Last month, the Department of Commerce released troubling data on the anemic economy, showing that gross domestic income (GDI) shrank in the previous six months. That’s no surprise to half of Americans who believe we’re currently in a recession, but the data refute President Joe Biden’s claim that the economy is “strong as hell.”
And according to Treasury Secretary Janet Yellen’s own words from last year, the economy is back in recession.
There are different ways of measuring the health and size of the economy, like gross domestic product (GDP) and GDI. While GDP measures total production, GDI measures total income. In theory, GDP and GDI should be the same because they measure the two sides of every transaction. In practice, though, there are slight differences in how the data are collected, which leaves some room for interpretation.
In the first half of last year, GDP shrunk for two consecutive quarters—a classic recession indicator—but Treasury Secretary Janet Yellen was quick to dismiss this.
Instead, in August of last year, she cited the average of GDP and GDI—referred to as gross domestic output (GDO)—being positive as an indicator the economy was still growing. But by September, updated figures showed GDO was revised down to a negative level. Yellen and other Biden administration officials remained awkwardly silent about GDO thereafter.
Now, Yellen’s words have come back to haunt her yet again. The latest economic data show the economy might be doing a “double dip,” where a recession is followed by a brief period of growth and then another recession.
But Yellen is no longer espousing GDO as the preferred indicator of economic growth. Following the release of this latest economic data, I reached out to the Department of the Treasury last month, asking if Yellen believed another recession had arrived, given her previous statements. No one had responded by the time of this writing.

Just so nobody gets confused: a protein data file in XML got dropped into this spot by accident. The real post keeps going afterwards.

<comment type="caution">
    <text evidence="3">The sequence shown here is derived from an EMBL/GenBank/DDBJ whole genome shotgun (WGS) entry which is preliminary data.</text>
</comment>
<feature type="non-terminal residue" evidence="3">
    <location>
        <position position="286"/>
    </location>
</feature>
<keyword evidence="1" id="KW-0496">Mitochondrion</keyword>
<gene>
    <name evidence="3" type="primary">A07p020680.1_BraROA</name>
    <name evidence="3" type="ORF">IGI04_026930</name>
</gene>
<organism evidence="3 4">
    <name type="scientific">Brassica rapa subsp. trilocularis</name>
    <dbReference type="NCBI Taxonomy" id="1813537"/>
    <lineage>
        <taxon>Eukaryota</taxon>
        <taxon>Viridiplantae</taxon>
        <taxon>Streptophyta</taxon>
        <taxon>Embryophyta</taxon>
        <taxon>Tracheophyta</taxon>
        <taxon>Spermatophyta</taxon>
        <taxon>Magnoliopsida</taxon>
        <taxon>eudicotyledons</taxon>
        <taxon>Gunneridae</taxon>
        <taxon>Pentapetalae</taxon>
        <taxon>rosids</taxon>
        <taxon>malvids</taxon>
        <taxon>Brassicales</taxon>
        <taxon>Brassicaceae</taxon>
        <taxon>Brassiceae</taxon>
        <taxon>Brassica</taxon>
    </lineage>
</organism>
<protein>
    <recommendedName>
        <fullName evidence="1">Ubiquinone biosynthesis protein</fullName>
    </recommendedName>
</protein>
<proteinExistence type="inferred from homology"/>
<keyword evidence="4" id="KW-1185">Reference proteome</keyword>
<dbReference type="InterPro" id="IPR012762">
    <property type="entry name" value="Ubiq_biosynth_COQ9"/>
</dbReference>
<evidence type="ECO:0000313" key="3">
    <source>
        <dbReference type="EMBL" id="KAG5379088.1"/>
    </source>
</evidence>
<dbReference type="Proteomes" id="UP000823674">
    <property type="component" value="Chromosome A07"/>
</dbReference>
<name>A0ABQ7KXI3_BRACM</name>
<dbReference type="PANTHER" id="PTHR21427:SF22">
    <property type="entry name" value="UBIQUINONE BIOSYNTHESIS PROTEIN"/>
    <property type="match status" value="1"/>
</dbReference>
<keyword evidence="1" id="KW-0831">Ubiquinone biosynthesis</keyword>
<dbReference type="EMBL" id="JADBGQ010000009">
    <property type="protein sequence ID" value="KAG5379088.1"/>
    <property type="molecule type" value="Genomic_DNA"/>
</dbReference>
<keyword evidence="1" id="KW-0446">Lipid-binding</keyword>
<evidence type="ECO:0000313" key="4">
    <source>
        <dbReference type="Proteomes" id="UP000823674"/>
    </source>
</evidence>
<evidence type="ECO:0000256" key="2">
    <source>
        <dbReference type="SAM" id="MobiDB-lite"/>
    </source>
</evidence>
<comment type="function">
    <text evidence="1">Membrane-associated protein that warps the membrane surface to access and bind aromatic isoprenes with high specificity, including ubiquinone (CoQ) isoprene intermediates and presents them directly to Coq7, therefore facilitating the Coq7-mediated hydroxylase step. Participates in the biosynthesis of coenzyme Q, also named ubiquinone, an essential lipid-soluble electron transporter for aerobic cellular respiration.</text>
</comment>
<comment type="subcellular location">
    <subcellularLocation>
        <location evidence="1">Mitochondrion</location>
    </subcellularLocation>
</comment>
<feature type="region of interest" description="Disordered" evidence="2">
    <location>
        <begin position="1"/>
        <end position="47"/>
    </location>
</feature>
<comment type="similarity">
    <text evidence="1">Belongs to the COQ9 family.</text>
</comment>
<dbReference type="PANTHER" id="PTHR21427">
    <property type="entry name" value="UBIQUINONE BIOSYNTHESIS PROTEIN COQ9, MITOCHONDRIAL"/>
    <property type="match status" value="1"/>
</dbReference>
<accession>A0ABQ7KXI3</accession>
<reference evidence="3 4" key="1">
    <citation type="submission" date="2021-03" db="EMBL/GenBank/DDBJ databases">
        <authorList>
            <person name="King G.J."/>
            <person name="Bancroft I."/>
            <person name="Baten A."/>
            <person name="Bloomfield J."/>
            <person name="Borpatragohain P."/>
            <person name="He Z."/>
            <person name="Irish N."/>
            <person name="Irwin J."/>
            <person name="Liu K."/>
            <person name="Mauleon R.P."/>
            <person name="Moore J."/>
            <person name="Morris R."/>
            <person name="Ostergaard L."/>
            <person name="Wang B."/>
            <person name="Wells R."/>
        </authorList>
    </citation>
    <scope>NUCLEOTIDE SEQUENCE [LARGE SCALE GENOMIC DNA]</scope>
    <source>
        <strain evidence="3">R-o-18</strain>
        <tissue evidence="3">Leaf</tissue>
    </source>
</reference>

But playing Orwellian word games, like redefining “recession,” doesn’t help American families and doesn’t aid in accurately assessing the economy’s current state. Putting politics aside, the data offer a bleak picture of sluggish growth and high inflation brought on by excessive government spending.
In four of the last five quarters, GDO has been negative. This anemic growth is dragging down tax receipts and exacerbating the federal deficit. As interest payments on the debt balloon to levels exceeding major spending categories, like defense, the need for faster economic growth is becoming increasingly apparent.
Economic growth means higher levels of sustained consumption, supporting more people at a higher standard of living. That means more and higher quality products and services—everything from food to health care to housing. But to make the miracle of economic growth happen, government needs to get out of the way.
While some government spending is highly desirable, too much of it necessarily strangles the private economy. And that’s precisely what we’re seeing now, with government accounting for about one-fifth of the economy.
But the art of economics is in measuring opportunity costs, or the value of decisions not taken. Every dollar the government spends must first be taken from the private sector. Whether the government pays for its spending through explicit taxation, or the hidden tax of inflation, or through borrowing, public activity crowds out private activity.
In short, government spending takes away as much or more as it adds to the economy.
Shrinking government means shrinking spending, and the debt-ceiling negotiations were a missed opportunity to accomplish both. But Congress will have another chance to reduce spending this fall when it comes time to pass appropriations bills. The fewer resources government takes from the private sector, the more is available for productive activity that will grow the economy, increase incomes and spur innovation.
While officials in the Biden administration play word games and worry about redefining “recession,” conservatives in Congress should keep their eye on the prize: cutting government spending. That is the only way out of the current economic doldrums, no matter what you call them.
This piece originally appeared in MSN